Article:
PS re the election survey, I duly filled in everything and the site said it would email me to click the link and register my vote. Some 3 hours later still no email, is this the way they keep the numbers down.

I think that the tax announcements were the most important turning point although the mood of unity at conference and the reaction to Brown's trip to Iraq must be close.

For me, the nice thing about tax policy is that it can be framed in terms that are really easy to understand. Within a sentence people can have an unambiguous policy. One of the most difficult things to this time has been knowing precisely what out policies are; if someone stops you on the doorstep and asks about eduction, for instance, you can talk about some excellent _ideas_ but until recently have had no firm position to defend. This is changing and it is making a huge difference.

In terms of ministers I would go for Osbourne just because he had the lucky job of setting the tax policies and did it well. An honourable mention should go to John Major (not a shadow minister I know, but hey lets give him his dues) because he articulated the objections to Brown's Iraq trip extremely well.

As for the future; I personally would like to see a lot more policy set so that we really have something to sell to people. But the most important thing is to keep that feeling of unity.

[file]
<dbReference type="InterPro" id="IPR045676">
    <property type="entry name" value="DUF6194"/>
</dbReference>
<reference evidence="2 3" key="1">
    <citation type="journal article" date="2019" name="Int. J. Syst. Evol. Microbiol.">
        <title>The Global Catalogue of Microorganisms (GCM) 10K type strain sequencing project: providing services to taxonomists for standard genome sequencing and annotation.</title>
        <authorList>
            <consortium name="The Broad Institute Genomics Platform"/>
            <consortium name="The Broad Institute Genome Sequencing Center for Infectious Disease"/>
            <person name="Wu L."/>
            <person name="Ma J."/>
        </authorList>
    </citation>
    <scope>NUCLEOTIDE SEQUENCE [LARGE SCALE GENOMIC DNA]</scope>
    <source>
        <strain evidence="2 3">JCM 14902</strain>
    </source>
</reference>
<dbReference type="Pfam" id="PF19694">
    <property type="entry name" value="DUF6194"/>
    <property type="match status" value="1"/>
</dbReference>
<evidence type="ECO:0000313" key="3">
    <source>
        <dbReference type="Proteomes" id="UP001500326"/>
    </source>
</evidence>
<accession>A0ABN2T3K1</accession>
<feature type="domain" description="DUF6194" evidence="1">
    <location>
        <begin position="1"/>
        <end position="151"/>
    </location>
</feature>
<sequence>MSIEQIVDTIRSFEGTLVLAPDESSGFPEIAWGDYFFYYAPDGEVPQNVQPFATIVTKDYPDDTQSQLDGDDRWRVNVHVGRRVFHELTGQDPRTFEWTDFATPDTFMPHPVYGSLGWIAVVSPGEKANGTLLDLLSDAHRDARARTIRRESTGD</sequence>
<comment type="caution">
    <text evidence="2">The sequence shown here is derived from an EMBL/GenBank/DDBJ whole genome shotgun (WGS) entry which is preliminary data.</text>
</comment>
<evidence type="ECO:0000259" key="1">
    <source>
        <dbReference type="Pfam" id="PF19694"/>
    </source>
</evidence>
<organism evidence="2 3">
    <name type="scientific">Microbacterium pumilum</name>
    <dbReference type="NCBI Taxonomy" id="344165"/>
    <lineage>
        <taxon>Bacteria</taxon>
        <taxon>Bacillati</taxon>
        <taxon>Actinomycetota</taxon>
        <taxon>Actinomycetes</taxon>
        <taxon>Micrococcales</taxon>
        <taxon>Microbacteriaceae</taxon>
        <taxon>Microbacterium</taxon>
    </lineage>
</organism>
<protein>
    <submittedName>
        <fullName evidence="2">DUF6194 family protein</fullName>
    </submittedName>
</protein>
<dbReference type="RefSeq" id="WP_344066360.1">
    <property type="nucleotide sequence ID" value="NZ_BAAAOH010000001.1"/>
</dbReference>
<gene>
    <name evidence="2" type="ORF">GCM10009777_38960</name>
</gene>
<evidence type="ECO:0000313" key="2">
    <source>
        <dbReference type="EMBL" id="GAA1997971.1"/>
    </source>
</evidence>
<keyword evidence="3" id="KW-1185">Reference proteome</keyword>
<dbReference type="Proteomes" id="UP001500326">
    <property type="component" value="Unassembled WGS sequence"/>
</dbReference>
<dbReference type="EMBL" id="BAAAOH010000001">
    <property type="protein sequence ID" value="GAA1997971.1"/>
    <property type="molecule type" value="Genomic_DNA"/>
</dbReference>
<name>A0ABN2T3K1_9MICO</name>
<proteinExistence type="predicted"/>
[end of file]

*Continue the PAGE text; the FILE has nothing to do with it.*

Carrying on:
Welcome back TT - where have you anti-Cameroons been for the last week?

As a matter of fact I have been staying on a lovely island where the Punch and Judy antics of the UK's political pygmies arouse no interest whatsoever.

Yes, I wish I'd stayed there too.

So do I Traditional Tory


Was it fantasy island?

Steve Green - that comment was good for a chuckle!!!

Several elements came together to provide the come back. Overall the feeling that we were putting across what we stand for, illustrated by some initial policies on issues people are concerned about. The general feeling of unity and purpose which people thought would not emerge but did. The contrast with Brown who is increasingly being rumbled by the public. Finally The DC speech pulled it all together very well. We have to build on the coherence now,


Ted, at my old school they never allowed us to try the hammer, the shot was my prefered projectile! I always loved the 1500 meters and watching all the sprinters struggle. Yes, we've all knocked down a hurdle or two. If you were at school in the early seventies like me you will probably remember how the high jump was performed with a sand landing, the schools today wouldn't dare do that through fear of ligiation. Also included in our PE was ballroom dancing, boys and girls doing the 'Hesitation Waltz' (Now there is one for Gordon brown) ballroom dancing should be brought back as it was great fun.